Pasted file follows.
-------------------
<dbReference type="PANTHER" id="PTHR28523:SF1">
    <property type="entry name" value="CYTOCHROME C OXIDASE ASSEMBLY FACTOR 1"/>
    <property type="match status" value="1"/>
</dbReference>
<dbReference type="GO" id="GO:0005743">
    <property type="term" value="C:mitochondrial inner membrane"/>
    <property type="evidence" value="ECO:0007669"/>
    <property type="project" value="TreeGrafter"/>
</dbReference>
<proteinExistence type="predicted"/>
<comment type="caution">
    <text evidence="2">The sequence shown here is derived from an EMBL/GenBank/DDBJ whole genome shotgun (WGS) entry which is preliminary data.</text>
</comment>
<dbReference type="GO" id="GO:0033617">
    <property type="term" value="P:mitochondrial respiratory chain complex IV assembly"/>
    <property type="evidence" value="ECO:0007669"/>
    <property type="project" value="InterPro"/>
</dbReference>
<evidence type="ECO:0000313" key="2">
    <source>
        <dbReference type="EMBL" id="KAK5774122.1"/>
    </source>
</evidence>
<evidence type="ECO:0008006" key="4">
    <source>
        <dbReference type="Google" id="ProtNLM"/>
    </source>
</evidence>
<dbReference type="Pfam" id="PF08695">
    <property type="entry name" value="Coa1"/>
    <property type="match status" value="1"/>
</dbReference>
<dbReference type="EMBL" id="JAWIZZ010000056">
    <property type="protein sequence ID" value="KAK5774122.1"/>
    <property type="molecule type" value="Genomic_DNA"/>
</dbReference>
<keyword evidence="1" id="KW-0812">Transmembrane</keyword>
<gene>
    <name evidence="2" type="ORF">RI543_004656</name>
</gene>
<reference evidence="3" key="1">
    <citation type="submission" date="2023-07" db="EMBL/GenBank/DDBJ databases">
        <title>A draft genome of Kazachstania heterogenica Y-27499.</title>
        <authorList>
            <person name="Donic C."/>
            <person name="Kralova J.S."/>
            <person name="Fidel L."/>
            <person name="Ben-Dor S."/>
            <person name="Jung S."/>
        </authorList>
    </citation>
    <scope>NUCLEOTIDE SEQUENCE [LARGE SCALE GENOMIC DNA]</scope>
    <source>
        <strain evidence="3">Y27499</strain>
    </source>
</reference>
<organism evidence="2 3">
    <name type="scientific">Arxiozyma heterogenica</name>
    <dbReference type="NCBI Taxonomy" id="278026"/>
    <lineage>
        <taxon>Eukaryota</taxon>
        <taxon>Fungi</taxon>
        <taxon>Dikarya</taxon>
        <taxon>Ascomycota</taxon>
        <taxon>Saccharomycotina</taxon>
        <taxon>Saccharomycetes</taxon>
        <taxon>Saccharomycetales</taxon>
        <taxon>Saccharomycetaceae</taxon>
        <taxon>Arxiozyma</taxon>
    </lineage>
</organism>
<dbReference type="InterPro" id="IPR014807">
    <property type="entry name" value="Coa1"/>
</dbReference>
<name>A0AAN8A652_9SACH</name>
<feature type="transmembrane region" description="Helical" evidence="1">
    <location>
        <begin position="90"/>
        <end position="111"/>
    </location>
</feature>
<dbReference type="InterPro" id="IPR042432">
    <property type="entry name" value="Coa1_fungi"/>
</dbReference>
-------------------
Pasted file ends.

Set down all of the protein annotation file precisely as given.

<dbReference type="PANTHER" id="PTHR28523:SF1">
    <property type="entry name" value="CYTOCHROME C OXIDASE ASSEMBLY FACTOR 1"/>
    <property type="match status" value="1"/>
</dbReference>
<dbReference type="GO" id="GO:0005743">
    <property type="term" value="C:mitochondrial inner membrane"/>
    <property type="evidence" value="ECO:0007669"/>
    <property type="project" value="TreeGrafter"/>
</dbReference>
<proteinExistence type="predicted"/>
<comment type="caution">
    <text evidence="2">The sequence shown here is derived from an EMBL/GenBank/DDBJ whole genome shotgun (WGS) entry which is preliminary data.</text>
</comment>
<dbReference type="GO" id="GO:0033617">
    <property type="term" value="P:mitochondrial respiratory chain complex IV assembly"/>
    <property type="evidence" value="ECO:0007669"/>
    <property type="project" value="InterPro"/>
</dbReference>
<evidence type="ECO:0000313" key="2">
    <source>
        <dbReference type="EMBL" id="KAK5774122.1"/>
    </source>
</evidence>
<evidence type="ECO:0008006" key="4">
    <source>
        <dbReference type="Google" id="ProtNLM"/>
    </source>
</evidence>
<dbReference type="Pfam" id="PF08695">
    <property type="entry name" value="Coa1"/>
    <property type="match status" value="1"/>
</dbReference>
<dbReference type="EMBL" id="JAWIZZ010000056">
    <property type="protein sequence ID" value="KAK5774122.1"/>
    <property type="molecule type" value="Genomic_DNA"/>
</dbReference>
<keyword evidence="1" id="KW-0812">Transmembrane</keyword>
<gene>
    <name evidence="2" type="ORF">RI543_004656</name>
</gene>
<reference evidence="3" key="1">
    <citation type="submission" date="2023-07" db="EMBL/GenBank/DDBJ databases">
        <title>A draft genome of Kazachstania heterogenica Y-27499.</title>
        <authorList>
            <person name="Donic C."/>
            <person name="Kralova J.S."/>
            <person name="Fidel L."/>
            <person name="Ben-Dor S."/>
            <person name="Jung S."/>
        </authorList>
    </citation>
    <scope>NUCLEOTIDE SEQUENCE [LARGE SCALE GENOMIC DNA]</scope>
    <source>
        <strain evidence="3">Y27499</strain>
    </source>
</reference>
<organism evidence="2 3">
    <name type="scientific">Arxiozyma heterogenica</name>
    <dbReference type="NCBI Taxonomy" id="278026"/>
    <lineage>
        <taxon>Eukaryota</taxon>
        <taxon>Fungi</taxon>
        <taxon>Dikarya</taxon>
        <taxon>Ascomycota</taxon>
        <taxon>Saccharomycotina</taxon>
        <taxon>Saccharomycetes</taxon>
        <taxon>Saccharomycetales</taxon>
        <taxon>Saccharomycetaceae</taxon>
        <taxon>Arxiozyma</taxon>
    </lineage>
</organism>
<dbReference type="InterPro" id="IPR014807">
    <property type="entry name" value="Coa1"/>
</dbReference>
<name>A0AAN8A652_9SACH</name>
<feature type="transmembrane region" description="Helical" evidence="1">
    <location>
        <begin position="90"/>
        <end position="111"/>
    </location>
</feature>
<dbReference type="InterPro" id="IPR042432">
    <property type="entry name" value="Coa1_fungi"/>
</dbReference>